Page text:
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Someday, man will understand primary theory; how every aspect of our universe has come about. Then we will describe all of physics, build a complete understanding of genetic engineering, catalog all planets, and find intelligent life. And then we'll just puzzle over fractals for eternity.
makc
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« Reply #5 on: April 12, 2010, 03:03:51 PM »

if I unwrapped u(1-u) correctly, it's cx = ux * (1 - ux) + uy * uy; cy = uy * (1 - ux) - ux * uy; and it works, if by "works" we mean not 1 or 2 same points over and over, but now it's 3 or 4 or 5 same points, so most of orbits look like boring skyscrapers. on the other hand, some slowly converging, or slowly diverging orbits produce interesting organic-like spirals. I guess at this point I just have to load iteration count colored mandelbrot image and use it as a mask to pick orbits next to set border.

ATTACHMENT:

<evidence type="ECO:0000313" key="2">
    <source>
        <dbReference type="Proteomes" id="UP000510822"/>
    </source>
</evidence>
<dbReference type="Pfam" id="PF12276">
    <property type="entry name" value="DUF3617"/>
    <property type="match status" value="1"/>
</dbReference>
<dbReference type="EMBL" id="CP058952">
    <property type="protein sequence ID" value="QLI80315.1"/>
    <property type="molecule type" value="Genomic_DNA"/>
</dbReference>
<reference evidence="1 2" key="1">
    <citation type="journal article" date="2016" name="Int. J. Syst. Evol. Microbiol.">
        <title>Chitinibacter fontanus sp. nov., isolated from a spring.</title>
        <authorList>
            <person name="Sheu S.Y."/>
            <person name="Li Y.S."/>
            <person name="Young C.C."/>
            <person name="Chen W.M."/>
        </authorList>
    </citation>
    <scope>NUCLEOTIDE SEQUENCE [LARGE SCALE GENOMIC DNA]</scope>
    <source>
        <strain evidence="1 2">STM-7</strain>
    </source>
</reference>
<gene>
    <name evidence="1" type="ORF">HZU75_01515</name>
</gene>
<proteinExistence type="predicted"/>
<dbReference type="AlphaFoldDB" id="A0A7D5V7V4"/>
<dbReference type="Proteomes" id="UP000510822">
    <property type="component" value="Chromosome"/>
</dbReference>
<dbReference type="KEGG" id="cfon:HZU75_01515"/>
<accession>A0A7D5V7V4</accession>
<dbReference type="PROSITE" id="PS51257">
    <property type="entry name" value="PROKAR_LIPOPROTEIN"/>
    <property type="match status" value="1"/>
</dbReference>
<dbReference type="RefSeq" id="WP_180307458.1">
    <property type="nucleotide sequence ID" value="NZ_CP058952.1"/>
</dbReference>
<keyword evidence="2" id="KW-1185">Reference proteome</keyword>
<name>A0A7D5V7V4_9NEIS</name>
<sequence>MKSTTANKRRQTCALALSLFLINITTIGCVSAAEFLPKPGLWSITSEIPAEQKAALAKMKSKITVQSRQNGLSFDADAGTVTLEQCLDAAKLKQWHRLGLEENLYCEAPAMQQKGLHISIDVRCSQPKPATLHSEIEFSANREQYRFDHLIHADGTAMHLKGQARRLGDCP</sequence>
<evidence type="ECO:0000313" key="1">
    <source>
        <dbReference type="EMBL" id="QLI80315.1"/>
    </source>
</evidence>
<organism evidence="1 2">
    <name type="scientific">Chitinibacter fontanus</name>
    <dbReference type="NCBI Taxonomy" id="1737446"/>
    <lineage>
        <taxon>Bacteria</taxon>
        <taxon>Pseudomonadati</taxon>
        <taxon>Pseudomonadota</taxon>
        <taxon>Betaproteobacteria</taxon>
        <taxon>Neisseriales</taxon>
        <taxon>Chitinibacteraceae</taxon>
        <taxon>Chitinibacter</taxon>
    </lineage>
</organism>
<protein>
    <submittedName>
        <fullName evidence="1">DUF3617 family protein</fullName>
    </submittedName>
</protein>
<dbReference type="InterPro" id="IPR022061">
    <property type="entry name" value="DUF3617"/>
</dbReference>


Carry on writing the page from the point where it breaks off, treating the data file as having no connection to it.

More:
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cKleinhuis
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« Reply #6 on: April 12, 2010, 03:22:59 PM »

i think you would like to generate interesting julia shapes,
in my opinion the distance estimation would help here, all points within a distance threshold are candidates for nice julia shapes
and an animation path within that treshold would give very interesting julia shapes

the problem with the circle is that you cross areas of the mandelbrot where the julia shape is not very interesting ... ;(
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lkmitch
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« Reply #7 on: April 12, 2010, 05:47:32 PM »